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Some primary school principals are being treated with “a lack of respect” over plans to delay transfer tests for at least two weeks.
That is according to a letter from the Lisburn Association of Primary Principals.
It said they were being left “open to blame for the pitfalls of this system that are vastly beyond our control”.
The Department of Education said it would be providing a written response to the letter in due course.
The tests are usually taken by pupils on five consecutive Saturdays beginning in early November, but the first test in 2020 will not be held until 21 November.
That has been criticised by some MLAs.
Good nature news ‘No proper consultation’
In the joint letter to the test providers and the Department of Education (DE), which has been seen by BBC News NI, the teachers said that they were not properly consulted about the decision to delay the tests.
The association represents the heads of about 40 schools in the area.
“We feel we were not given the dignity of proper consultation or even prior information,” they said.
“This is disappointing, on so many levels, but particularly because this process could not run without the diligence of the primary school sector.”
They also highlighted that the transfer tests were not part of the statutory curriculum, but said that primary schools prepared children for them due to demand.
“Primary school teachers and principals engage with this system out of concern for the children involved in the process, and because selection, albeit through private systems, is part of this process,” they wrote.
“These two systems do not complement one another well and are built around two very different viewpoints on the nature of effective learning and teaching.”
They added that some parents had a “lack of respect” for primary school principals and staff preparing children for transfer.
This, they said, “has left the floodgates open for parents to demand more and to place the burden back at the doorstep of primary schools”.
The letter pointed out that Primary Six pupils and their parents are “naturally, and understandably, more anxious at this time”.
It read: “There is a high degree of professional commitment to facilitating this process, despite the inherent flaws of the current system.”
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The principals said that it was not the time for a wider debate about academic selection, but “even in the more normal pattern of events, this process is already destructive and fraught with difficulty”.
The principals stressed that they “care deeply about the children in our care”, and are “most particularly concerned for our Primary Six pupils, who are now potentially more burdened and negatively impacted than any previous year”.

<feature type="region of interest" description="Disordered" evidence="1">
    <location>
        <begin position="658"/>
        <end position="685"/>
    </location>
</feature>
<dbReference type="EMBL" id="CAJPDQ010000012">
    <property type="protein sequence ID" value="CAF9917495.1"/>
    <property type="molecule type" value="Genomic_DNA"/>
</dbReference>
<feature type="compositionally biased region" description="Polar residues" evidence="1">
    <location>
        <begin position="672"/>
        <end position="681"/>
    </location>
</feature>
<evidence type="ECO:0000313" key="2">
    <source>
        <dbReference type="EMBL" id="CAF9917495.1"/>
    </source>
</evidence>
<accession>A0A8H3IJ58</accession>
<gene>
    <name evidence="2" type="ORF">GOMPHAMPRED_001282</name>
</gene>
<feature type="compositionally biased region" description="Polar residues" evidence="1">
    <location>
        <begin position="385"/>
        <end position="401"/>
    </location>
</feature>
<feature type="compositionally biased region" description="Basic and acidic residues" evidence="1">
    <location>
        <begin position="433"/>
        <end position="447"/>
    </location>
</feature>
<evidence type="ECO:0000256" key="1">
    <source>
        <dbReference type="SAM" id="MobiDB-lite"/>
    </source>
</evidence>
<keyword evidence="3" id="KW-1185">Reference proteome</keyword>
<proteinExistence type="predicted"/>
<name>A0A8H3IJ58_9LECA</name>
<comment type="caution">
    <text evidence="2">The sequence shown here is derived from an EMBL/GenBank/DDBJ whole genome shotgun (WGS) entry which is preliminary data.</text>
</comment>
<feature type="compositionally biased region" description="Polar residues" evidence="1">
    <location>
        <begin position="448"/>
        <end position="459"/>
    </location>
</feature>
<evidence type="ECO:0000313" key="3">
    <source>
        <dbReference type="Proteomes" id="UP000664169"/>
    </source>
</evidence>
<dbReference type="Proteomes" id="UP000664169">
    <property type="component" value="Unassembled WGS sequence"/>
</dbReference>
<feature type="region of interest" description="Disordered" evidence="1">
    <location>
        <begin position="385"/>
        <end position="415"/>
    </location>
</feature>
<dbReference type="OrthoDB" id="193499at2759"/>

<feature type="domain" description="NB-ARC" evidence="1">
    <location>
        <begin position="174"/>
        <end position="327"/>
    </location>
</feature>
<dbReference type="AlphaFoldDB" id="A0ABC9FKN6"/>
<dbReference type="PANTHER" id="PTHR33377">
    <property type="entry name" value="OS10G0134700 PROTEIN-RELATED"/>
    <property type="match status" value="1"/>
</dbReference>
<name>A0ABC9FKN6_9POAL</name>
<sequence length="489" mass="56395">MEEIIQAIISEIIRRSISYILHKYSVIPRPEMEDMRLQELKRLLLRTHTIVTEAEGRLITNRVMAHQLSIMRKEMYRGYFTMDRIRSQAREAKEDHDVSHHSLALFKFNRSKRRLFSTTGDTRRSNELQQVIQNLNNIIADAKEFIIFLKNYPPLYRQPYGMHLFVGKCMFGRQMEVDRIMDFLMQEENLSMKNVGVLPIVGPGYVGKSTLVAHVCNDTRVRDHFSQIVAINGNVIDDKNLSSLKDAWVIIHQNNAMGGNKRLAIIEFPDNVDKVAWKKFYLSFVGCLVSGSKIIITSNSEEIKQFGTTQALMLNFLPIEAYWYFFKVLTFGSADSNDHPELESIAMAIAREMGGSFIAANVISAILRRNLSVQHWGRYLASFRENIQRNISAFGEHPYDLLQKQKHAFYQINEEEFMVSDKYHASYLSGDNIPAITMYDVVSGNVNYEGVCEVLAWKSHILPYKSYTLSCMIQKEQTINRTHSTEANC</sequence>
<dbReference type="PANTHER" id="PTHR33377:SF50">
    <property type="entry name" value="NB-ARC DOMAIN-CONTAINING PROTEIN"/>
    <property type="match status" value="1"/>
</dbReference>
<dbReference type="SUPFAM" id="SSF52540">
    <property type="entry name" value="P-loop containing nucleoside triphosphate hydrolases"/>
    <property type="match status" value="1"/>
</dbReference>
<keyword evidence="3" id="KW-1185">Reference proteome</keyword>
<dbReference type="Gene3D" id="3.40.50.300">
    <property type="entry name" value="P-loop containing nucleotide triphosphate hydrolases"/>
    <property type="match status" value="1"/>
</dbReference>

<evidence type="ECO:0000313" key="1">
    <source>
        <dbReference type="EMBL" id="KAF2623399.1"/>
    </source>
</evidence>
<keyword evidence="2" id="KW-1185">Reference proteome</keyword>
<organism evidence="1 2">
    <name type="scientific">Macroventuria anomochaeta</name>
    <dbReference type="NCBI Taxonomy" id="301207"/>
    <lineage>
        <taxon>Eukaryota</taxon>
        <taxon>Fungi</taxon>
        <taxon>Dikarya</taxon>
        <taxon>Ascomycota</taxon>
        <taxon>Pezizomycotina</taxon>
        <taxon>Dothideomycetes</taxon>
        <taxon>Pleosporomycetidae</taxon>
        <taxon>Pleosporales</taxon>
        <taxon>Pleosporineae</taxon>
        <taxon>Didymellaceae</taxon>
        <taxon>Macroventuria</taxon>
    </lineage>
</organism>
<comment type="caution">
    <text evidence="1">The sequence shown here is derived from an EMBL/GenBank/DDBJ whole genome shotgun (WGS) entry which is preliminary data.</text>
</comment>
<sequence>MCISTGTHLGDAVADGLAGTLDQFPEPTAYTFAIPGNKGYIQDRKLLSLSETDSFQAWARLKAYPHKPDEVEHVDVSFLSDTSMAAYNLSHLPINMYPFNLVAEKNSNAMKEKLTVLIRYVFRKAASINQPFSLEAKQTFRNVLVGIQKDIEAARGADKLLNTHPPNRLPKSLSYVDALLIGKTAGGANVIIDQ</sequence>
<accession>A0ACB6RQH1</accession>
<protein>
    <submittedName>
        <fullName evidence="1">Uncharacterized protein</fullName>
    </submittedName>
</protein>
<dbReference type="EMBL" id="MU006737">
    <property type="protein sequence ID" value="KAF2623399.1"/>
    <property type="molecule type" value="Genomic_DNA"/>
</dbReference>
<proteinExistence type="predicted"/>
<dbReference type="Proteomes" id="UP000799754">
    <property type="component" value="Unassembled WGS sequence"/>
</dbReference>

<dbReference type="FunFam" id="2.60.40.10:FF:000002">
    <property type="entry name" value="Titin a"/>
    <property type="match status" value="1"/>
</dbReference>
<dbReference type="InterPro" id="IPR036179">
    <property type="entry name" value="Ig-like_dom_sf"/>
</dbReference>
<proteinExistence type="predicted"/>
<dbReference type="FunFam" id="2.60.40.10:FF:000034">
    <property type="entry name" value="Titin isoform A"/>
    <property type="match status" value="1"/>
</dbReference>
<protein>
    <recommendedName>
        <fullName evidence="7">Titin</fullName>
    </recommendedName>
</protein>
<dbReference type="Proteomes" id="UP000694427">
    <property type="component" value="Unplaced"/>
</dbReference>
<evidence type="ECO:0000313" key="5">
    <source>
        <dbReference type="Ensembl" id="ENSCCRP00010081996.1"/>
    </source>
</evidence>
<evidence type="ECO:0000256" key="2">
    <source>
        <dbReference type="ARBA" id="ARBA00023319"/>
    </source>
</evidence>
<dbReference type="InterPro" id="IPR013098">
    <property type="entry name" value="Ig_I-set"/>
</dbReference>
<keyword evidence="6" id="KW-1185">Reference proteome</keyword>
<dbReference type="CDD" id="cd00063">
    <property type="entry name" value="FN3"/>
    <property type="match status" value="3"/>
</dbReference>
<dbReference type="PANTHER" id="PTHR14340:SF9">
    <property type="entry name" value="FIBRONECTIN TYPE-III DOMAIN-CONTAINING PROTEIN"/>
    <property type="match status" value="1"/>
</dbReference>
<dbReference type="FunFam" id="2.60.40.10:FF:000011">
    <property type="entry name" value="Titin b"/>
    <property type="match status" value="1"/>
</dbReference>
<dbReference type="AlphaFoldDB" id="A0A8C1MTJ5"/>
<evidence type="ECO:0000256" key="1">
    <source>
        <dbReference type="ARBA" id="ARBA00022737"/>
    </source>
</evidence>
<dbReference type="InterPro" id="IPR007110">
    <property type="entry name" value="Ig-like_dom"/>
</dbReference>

“Open support, respect, inclusion, consideration and appreciation of the role of primary schools at this time, will go a long way towards easing anxieties of parents and their children, rather than leaving us open to blame for the pitfalls of this system that are vastly beyond our control.
“This would at least go some way to lessening the challenges we can face unfairly from some parents, and, it would appear, some MLAs and other officials, who do not have full understanding of the process and how it sits within our current education system.”
Good nature news ‘Principals do magnificent job’
In response, the joint CEO of AQE, Darrin Barr, said that he understood that there was a lot of uncertainty around planning for next term.
“I, along with AQE Limited, recognise the magnificent job that primary schools do in preparing children for post-primary schools and beyond, and this includes the preparation for the transfer tests,” he said.
“This work of primary principals and staff, which also includes helping parents with special access applications and communication, is invaluable to the pupils, parents and AQE Limited.”
A Department of Education spokesperson said: “The department acknowledges the concerns raised by the principals and will be providing a written response to their letter in due course.”
The chair of Stormont’s education committee, Aliiance MLA Chris Lyttle, said that the tests could not proceed without the good will of primary schools.
He said the transfer test process “places primary schools in the unacceptable position of managing the delivery of the statutory curriculum and the additional demands” of both sets of tests.
“The education minister, AQE, PPTC (Post Primary Transfer Consortium) and selective schools must take action to ease the anxiety caused by a system and situation that is beyond their control.”
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